Fringe benefits

As promised, I bring you news hot from the Edinburgh Fringe. On the plane up I heard a young girl excitedly telling her friend that “Apparently it’s like Bath only nicer!” “I can’t imagine how that could be” answered her companion.

Architecturally there are many similarities, but that’s where it stops. The bus service is fantastic for a start, though we did have to inaugurate a subtle campaign to get those dour Scots to thank the driver on alighting, as is the habit in our own dear city (where I once heard some Japanese tourists struggling with the phrase “Cheers drive!”)

And as for knowing a festival is on, well, the place was heaving, with major thoroughfares closed off and filled with classy al fresco bars, bonkers buskers, leaflet-thrusters by the thousand, half-price ticket booths, posters on every lamppost and pop-up venues in every possible available space, from huge deconsecrated churches to the back of a camper van.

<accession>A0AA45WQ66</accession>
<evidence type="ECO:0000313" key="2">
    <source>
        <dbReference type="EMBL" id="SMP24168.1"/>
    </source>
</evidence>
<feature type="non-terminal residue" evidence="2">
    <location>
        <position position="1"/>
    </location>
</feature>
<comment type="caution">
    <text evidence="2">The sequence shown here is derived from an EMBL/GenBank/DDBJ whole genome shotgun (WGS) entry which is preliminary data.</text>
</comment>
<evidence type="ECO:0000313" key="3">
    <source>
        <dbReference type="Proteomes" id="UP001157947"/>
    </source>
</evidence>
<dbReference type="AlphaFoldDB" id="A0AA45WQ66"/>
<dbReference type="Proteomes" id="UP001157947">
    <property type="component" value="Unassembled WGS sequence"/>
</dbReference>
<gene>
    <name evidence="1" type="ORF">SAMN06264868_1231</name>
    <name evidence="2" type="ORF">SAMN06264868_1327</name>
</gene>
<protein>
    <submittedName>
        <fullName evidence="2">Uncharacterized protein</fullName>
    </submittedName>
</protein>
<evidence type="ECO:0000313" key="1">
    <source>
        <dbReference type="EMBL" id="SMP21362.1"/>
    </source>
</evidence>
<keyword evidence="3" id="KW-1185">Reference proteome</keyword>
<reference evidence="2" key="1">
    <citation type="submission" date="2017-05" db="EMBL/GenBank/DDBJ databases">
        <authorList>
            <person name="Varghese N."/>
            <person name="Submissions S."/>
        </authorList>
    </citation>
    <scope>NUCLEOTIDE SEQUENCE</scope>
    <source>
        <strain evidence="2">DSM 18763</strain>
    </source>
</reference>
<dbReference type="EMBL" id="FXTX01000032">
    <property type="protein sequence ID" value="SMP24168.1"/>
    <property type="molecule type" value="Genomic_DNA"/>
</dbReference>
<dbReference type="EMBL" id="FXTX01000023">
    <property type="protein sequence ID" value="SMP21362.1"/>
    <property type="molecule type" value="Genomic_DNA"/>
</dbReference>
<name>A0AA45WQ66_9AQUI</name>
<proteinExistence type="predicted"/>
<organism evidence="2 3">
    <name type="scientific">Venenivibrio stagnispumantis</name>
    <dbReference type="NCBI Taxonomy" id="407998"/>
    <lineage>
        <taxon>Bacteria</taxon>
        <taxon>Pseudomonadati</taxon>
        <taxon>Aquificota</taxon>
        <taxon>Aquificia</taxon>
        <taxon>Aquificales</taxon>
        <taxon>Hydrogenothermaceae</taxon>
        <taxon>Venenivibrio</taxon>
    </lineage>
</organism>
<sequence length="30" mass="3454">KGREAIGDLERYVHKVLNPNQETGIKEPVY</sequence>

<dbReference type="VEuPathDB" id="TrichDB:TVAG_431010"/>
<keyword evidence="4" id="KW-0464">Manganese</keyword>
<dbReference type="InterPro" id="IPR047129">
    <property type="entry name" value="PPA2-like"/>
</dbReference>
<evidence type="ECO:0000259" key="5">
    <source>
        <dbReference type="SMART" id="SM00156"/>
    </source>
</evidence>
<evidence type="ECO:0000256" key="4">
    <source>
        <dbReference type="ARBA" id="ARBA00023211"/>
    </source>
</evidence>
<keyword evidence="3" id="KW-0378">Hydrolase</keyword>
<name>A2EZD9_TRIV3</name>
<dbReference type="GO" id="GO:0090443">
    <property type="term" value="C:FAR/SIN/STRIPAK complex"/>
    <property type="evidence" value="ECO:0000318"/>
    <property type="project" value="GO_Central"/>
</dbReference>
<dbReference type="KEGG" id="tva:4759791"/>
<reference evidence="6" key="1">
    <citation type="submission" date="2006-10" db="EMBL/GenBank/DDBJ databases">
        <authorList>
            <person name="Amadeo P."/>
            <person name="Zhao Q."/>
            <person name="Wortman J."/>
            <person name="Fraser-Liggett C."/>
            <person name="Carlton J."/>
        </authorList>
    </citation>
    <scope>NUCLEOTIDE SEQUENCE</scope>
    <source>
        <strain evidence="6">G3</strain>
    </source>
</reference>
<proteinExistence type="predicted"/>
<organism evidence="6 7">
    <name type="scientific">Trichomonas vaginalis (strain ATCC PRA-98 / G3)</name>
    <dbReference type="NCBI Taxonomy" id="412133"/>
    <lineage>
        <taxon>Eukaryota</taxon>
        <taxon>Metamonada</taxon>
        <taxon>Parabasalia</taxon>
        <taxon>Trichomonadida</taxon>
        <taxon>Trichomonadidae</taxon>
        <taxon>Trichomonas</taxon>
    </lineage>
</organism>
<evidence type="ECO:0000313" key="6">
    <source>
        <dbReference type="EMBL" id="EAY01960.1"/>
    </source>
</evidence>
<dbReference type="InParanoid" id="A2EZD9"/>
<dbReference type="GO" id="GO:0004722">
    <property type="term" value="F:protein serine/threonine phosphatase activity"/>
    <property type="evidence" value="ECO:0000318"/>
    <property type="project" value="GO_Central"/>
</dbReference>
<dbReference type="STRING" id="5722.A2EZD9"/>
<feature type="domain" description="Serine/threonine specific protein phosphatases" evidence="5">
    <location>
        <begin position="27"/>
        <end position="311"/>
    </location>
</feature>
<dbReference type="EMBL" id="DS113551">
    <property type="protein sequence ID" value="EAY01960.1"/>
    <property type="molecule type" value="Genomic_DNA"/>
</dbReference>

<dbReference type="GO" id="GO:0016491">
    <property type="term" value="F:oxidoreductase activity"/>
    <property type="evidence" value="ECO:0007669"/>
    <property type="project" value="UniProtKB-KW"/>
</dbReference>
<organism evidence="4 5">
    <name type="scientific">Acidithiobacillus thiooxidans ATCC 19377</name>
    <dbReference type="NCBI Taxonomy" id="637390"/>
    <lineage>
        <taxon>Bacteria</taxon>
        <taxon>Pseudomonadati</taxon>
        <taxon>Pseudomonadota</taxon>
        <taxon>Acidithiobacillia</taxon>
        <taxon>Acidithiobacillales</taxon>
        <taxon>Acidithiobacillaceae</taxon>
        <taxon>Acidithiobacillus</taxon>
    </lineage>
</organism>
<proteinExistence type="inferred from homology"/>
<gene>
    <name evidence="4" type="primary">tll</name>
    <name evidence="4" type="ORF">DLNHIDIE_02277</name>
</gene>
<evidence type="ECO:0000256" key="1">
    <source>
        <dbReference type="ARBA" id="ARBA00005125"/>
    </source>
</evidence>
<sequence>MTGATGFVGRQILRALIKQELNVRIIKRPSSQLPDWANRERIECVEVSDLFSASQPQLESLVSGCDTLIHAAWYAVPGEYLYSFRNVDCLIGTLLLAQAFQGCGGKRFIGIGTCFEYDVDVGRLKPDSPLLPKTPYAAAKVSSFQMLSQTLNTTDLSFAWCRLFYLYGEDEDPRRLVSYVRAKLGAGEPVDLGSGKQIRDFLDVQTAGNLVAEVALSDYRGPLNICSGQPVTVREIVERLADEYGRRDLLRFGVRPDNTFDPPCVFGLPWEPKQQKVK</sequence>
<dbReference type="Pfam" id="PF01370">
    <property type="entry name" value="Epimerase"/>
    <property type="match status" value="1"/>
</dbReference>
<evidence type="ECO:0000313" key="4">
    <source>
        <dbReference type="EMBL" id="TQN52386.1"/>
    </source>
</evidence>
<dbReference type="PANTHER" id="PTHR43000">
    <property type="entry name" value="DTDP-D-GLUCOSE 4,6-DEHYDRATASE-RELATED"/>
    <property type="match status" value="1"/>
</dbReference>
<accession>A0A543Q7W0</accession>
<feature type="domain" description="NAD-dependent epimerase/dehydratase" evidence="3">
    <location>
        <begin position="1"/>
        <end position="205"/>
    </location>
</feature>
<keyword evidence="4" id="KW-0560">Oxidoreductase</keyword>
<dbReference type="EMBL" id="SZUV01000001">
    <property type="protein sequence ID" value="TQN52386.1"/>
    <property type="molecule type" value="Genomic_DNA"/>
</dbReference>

And everybody seems to be into it. My taxi driver waxed lyrical about the school production of Les Miserable he’d seen the night before. And a pal overheard two old ladies on the number 29 discussing whether to go to a dubstep or a beatbox event. “I’m not too bothered about the dubstep” opined one, “I think I’d prefer the beatbox. I’ll see what Emily thinks.”

My show choices were up on last time, when practically everything I saw ranged from the dull down to the outright cringeworthy. This time?  Good to brilliant. The West was well represented too, with the Bristol Old Vic Theatre School’s lively Romeo and Juliet gaining five stars, Widcombe crooner James Lambeth delivering smooth Gershwin backed by some highly accomplished musicians, ex-Natural Seymour Mace rolling them in the aisles with a show that proved that audience participation can be a hoot and Frome’s Pip Utton packing them in for his Churchill tour de force.

My vow to avoid any of the many versions of Coriolanus on offer was thwarted at a pick of the Fringe showcase, where an all-women troupe showed that substituting swords and stage blood with paintbrushes and red emulsion can have a highly dramatic if messy result. The sight of Coriolanus him/herself mopping the stage after the excerpt was the highlight of my trip!

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